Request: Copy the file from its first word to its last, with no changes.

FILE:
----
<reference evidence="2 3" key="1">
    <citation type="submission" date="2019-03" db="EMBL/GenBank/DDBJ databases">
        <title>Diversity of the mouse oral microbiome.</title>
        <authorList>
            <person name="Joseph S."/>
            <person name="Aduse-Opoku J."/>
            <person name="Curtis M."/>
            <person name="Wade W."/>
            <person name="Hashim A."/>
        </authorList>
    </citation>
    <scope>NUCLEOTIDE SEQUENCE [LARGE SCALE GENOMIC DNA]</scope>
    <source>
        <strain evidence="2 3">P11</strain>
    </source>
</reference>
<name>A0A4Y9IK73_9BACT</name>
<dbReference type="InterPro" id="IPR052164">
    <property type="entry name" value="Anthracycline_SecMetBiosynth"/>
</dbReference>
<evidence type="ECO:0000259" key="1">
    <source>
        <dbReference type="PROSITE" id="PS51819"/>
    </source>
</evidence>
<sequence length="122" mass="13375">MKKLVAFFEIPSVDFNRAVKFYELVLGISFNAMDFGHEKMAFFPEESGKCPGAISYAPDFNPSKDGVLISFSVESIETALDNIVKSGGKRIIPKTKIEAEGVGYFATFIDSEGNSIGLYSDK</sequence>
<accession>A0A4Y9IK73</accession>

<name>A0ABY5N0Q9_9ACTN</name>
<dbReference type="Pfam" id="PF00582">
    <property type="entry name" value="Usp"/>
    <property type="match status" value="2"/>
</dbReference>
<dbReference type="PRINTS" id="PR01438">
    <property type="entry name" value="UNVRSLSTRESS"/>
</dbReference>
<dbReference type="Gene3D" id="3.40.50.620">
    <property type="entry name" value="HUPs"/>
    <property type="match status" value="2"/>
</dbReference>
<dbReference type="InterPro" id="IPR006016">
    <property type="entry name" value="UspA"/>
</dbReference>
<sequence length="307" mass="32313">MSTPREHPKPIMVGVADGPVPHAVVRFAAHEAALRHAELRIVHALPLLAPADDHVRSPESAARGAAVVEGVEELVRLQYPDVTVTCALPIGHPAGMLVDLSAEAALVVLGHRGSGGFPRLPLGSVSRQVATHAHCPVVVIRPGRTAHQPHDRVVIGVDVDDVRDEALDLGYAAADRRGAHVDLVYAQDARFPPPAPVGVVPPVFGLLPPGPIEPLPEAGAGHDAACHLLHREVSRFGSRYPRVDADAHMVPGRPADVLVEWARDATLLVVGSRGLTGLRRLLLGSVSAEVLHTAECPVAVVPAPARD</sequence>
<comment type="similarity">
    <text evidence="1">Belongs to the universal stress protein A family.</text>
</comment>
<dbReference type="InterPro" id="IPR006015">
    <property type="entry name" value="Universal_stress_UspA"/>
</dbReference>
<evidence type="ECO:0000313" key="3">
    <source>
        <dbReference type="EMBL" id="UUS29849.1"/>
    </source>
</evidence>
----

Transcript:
<reference evidence="2 3" key="1">
    <citation type="submission" date="2019-03" db="EMBL/GenBank/DDBJ databases">
        <title>Diversity of the mouse oral microbiome.</title>
        <authorList>
            <person name="Joseph S."/>
            <person name="Aduse-Opoku J."/>
            <person name="Curtis M."/>
            <person name="Wade W."/>
            <person name="Hashim A."/>
        </authorList>
    </citation>
    <scope>NUCLEOTIDE SEQUENCE [LARGE SCALE GENOMIC DNA]</scope>
    <source>
        <strain evidence="2 3">P11</strain>
    </source>
</reference>
<name>A0A4Y9IK73_9BACT</name>
<dbReference type="InterPro" id="IPR052164">
    <property type="entry name" value="Anthracycline_SecMetBiosynth"/>
</dbReference>
<evidence type="ECO:0000259" key="1">
    <source>
        <dbReference type="PROSITE" id="PS51819"/>
    </source>
</evidence>
<sequence length="122" mass="13375">MKKLVAFFEIPSVDFNRAVKFYELVLGISFNAMDFGHEKMAFFPEESGKCPGAISYAPDFNPSKDGVLISFSVESIETALDNIVKSGGKRIIPKTKIEAEGVGYFATFIDSEGNSIGLYSDK</sequence>
<accession>A0A4Y9IK73</accession>

<name>A0ABY5N0Q9_9ACTN</name>
<dbReference type="Pfam" id="PF00582">
    <property type="entry name" value="Usp"/>
    <property type="match status" value="2"/>
</dbReference>
<dbReference type="PRINTS" id="PR01438">
    <property type="entry name" value="UNVRSLSTRESS"/>
</dbReference>
<dbReference type="Gene3D" id="3.40.50.620">
    <property type="entry name" value="HUPs"/>
    <property type="match status" value="2"/>
</dbReference>
<dbReference type="InterPro" id="IPR006016">
    <property type="entry name" value="UspA"/>
</dbReference>
<sequence length="307" mass="32313">MSTPREHPKPIMVGVADGPVPHAVVRFAAHEAALRHAELRIVHALPLLAPADDHVRSPESAARGAAVVEGVEELVRLQYPDVTVTCALPIGHPAGMLVDLSAEAALVVLGHRGSGGFPRLPLGSVSRQVATHAHCPVVVIRPGRTAHQPHDRVVIGVDVDDVRDEALDLGYAAADRRGAHVDLVYAQDARFPPPAPVGVVPPVFGLLPPGPIEPLPEAGAGHDAACHLLHREVSRFGSRYPRVDADAHMVPGRPADVLVEWARDATLLVVGSRGLTGLRRLLLGSVSAEVLHTAECPVAVVPAPARD</sequence>
<comment type="similarity">
    <text evidence="1">Belongs to the universal stress protein A family.</text>
</comment>
<dbReference type="InterPro" id="IPR006015">
    <property type="entry name" value="Universal_stress_UspA"/>
</dbReference>
<evidence type="ECO:0000313" key="3">
    <source>
        <dbReference type="EMBL" id="UUS29849.1"/>
    </source>
</evidence>